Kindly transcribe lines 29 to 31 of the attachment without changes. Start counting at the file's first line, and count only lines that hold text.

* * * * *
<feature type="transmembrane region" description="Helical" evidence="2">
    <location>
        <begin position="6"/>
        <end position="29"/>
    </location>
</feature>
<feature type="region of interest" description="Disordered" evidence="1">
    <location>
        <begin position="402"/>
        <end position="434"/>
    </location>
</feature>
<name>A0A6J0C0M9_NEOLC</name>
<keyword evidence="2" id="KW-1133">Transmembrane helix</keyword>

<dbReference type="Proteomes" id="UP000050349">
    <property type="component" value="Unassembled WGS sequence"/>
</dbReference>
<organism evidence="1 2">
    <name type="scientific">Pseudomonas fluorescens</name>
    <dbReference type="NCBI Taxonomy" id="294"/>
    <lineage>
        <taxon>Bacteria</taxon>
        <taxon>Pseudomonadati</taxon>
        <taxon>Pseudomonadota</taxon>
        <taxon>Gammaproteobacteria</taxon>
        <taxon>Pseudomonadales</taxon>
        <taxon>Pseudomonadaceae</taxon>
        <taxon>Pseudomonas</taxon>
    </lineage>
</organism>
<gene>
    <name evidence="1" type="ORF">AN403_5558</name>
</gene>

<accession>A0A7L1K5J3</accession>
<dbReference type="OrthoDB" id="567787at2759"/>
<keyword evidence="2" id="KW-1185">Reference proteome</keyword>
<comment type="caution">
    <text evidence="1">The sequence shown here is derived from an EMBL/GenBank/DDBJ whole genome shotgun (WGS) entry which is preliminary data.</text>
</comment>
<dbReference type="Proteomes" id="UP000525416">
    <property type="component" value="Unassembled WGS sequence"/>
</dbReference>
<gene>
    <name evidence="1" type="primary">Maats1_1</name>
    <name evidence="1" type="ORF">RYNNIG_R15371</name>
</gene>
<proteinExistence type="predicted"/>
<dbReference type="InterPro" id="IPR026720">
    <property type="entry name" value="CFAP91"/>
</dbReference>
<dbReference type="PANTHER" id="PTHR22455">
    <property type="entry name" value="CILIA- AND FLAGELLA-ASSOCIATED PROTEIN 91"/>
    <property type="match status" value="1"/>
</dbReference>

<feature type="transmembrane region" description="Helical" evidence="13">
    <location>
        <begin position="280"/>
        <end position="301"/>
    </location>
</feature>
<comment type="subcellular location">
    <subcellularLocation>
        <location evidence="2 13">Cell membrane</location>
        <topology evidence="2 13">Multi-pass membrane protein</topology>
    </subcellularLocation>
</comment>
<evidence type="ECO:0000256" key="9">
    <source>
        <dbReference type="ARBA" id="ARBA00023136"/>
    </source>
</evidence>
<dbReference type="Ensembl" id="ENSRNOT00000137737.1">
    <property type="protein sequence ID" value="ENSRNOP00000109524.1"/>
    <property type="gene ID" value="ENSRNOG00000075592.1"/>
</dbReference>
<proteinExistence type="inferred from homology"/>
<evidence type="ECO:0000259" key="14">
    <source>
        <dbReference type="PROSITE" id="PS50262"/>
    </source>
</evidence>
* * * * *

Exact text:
    </lineage>
</organism>
<gene>